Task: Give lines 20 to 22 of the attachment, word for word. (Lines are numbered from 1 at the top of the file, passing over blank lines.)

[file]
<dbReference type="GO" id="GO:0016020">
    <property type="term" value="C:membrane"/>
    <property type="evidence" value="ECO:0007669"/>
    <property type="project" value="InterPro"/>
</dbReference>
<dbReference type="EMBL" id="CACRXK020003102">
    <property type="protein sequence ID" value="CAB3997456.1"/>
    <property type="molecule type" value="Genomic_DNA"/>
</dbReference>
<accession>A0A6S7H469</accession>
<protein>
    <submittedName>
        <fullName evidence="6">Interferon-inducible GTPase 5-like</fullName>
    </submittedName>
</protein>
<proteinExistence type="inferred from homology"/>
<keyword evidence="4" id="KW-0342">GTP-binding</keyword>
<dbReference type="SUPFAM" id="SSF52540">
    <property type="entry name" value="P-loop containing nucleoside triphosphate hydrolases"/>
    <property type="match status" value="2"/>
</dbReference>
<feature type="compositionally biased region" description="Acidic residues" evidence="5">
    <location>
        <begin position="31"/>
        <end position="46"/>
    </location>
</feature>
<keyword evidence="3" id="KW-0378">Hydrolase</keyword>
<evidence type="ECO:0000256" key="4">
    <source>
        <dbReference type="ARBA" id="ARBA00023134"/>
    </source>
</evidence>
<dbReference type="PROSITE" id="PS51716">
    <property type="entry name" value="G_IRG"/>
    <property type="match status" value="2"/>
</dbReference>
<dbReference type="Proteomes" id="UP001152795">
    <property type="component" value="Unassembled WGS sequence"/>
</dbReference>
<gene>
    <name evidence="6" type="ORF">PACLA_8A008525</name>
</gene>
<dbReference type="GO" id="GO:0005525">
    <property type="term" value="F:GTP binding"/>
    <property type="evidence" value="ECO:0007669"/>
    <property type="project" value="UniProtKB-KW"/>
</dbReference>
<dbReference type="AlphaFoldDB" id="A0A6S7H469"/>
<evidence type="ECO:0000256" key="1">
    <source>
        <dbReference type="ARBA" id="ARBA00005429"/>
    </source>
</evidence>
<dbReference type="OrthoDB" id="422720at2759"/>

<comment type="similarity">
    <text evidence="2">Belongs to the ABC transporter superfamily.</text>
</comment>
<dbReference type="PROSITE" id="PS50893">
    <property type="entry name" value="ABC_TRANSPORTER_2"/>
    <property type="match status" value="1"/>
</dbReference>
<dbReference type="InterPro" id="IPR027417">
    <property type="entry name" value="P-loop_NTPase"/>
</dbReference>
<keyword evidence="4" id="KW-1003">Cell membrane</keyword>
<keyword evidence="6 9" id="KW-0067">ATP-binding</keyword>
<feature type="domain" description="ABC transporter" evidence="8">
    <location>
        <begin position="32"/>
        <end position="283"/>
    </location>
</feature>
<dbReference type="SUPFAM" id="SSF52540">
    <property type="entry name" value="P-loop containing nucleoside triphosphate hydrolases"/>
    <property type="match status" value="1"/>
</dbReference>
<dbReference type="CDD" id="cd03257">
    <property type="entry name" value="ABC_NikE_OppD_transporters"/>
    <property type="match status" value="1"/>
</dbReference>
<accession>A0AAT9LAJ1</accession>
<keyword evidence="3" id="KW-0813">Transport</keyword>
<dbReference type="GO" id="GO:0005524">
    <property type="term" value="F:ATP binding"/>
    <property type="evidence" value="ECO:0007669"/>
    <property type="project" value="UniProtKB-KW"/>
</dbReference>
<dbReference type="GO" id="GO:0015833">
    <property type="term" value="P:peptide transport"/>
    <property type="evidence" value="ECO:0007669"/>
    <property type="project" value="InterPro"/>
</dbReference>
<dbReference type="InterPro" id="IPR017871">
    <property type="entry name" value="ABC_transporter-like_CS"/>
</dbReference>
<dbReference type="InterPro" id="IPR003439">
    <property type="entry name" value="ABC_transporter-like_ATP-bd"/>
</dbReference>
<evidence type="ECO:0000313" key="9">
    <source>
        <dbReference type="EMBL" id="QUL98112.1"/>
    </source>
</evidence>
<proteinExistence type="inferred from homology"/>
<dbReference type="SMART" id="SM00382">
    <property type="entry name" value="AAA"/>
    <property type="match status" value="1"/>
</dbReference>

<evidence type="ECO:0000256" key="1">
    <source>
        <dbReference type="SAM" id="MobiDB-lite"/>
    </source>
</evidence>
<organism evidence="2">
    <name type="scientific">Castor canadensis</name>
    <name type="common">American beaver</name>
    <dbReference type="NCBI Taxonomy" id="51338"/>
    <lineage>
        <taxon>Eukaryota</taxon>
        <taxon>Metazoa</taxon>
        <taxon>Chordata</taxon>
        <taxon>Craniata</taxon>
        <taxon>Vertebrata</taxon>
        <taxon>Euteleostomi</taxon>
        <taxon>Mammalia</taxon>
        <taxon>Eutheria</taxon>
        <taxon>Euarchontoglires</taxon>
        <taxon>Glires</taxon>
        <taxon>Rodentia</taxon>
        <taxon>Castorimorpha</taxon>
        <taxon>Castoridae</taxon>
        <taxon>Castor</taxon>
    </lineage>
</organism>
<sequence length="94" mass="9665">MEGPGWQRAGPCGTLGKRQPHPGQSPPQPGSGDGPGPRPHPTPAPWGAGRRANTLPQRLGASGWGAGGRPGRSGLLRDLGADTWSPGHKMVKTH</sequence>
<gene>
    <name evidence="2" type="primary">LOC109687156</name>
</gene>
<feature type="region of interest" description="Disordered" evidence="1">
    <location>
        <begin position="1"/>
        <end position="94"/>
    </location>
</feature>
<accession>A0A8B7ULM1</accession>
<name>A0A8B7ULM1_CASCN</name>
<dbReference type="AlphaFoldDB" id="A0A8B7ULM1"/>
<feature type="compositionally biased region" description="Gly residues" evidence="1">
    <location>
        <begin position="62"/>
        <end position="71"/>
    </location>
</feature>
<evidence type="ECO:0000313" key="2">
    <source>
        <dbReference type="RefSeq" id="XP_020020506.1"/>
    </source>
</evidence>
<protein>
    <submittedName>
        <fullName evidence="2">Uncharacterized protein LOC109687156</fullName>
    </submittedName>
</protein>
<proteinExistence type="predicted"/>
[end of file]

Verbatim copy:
    <property type="match status" value="2"/>
</dbReference>
<feature type="compositionally biased region" description="Acidic residues" evidence="5">